Friday, October 12, 2012
Because we believe fish and meat should be eaten sparingly, we prefer to eat them -- especially fish -- less often but of really good quality. And since we have figured out how to care for fish (basically, concentrating on not drying it out), we use simple recipes that allow the quality of the fish itself to dominate.
Today Pam found a simple tuna-steak recipe on the Old Bay web site. We have been checking lately because a friend of ours does promotional work for this venerable company whose product is the national spice of Maryland. (Massachusetts might be the "Bay State," but the real Bay is the Chesapeake, as we all know).
As we've mentioned before, "fresh fish" equals "drive to Mansfield" in our house, where Fresh Catch, Inc. never fails to live up to its name. I did a few errands in the area (such as getting a PFD for my new whaling hobby), making the fish catch last so I could bring it right home to refrigeration.
When dinner time came, we combined 1/4 cup olive oil with a generous dollop of Old Bay (true Marylanders do not need to measure such things), some parsley from our garden, and the juice of two limes. I marinaded a large, fresh swordfish steak in this mixture, after piercing it a few times so that the flavor would permeate.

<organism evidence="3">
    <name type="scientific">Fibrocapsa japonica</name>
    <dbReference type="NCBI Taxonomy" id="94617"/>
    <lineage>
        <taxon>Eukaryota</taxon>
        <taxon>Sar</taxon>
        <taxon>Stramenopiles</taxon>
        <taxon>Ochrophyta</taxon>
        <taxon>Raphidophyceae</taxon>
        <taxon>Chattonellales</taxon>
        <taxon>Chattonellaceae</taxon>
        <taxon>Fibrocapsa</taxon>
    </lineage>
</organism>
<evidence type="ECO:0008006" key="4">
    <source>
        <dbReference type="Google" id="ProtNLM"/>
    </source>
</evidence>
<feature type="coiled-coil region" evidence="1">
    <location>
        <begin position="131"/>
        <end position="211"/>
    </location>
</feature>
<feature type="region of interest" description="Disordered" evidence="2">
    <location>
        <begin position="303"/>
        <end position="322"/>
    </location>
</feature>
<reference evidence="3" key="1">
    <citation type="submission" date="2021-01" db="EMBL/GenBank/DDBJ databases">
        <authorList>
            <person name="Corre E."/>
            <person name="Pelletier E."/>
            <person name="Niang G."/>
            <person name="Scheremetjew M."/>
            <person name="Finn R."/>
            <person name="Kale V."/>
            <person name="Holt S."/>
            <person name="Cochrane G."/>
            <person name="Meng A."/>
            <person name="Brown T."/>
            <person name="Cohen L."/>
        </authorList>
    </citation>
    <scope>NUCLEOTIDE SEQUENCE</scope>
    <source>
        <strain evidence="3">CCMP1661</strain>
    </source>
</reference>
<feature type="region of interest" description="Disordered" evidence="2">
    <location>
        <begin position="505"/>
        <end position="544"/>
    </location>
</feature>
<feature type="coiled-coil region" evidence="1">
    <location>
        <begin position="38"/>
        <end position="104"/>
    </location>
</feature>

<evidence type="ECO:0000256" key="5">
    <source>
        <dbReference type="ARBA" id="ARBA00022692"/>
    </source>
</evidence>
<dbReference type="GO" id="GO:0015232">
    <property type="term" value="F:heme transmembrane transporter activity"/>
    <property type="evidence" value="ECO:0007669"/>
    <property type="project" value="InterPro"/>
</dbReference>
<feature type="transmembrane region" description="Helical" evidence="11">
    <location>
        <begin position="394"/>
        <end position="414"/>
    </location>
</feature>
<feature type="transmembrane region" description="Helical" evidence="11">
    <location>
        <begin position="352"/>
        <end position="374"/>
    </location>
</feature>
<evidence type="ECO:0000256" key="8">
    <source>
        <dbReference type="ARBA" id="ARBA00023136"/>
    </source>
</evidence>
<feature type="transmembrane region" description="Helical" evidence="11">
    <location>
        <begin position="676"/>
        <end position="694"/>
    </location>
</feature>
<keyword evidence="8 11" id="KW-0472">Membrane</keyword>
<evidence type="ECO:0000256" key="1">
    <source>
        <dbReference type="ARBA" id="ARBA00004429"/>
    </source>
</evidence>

Then Pam began to cook potatoes from our farm box, giving just enough time for the flavors to meld. The recipe calls for use of a grill, which would have been nice in better weather, but I used our indispensable cast-iron skillet with a little bit of chipotle olive oil from our favorite oil and vinegar emporium (in Maryland, natch).
Cooking it for about 10 minutes over high heat with this simple preparation allowed the fish itself to dominate -- as tender and flavorful as it was nutritious. As I let the fish rest, Pam had mashed the potatoes with regional butter and local milk, and then remembered to retrieve the local cranberries I had prepared with decidedly non-local whiskey last week.
We very much enjoyed the meal with our home-made Chardonnay. We have recently decided, by the way, that although we very much enjoy our red wine, we are going to leave whites to our local experts.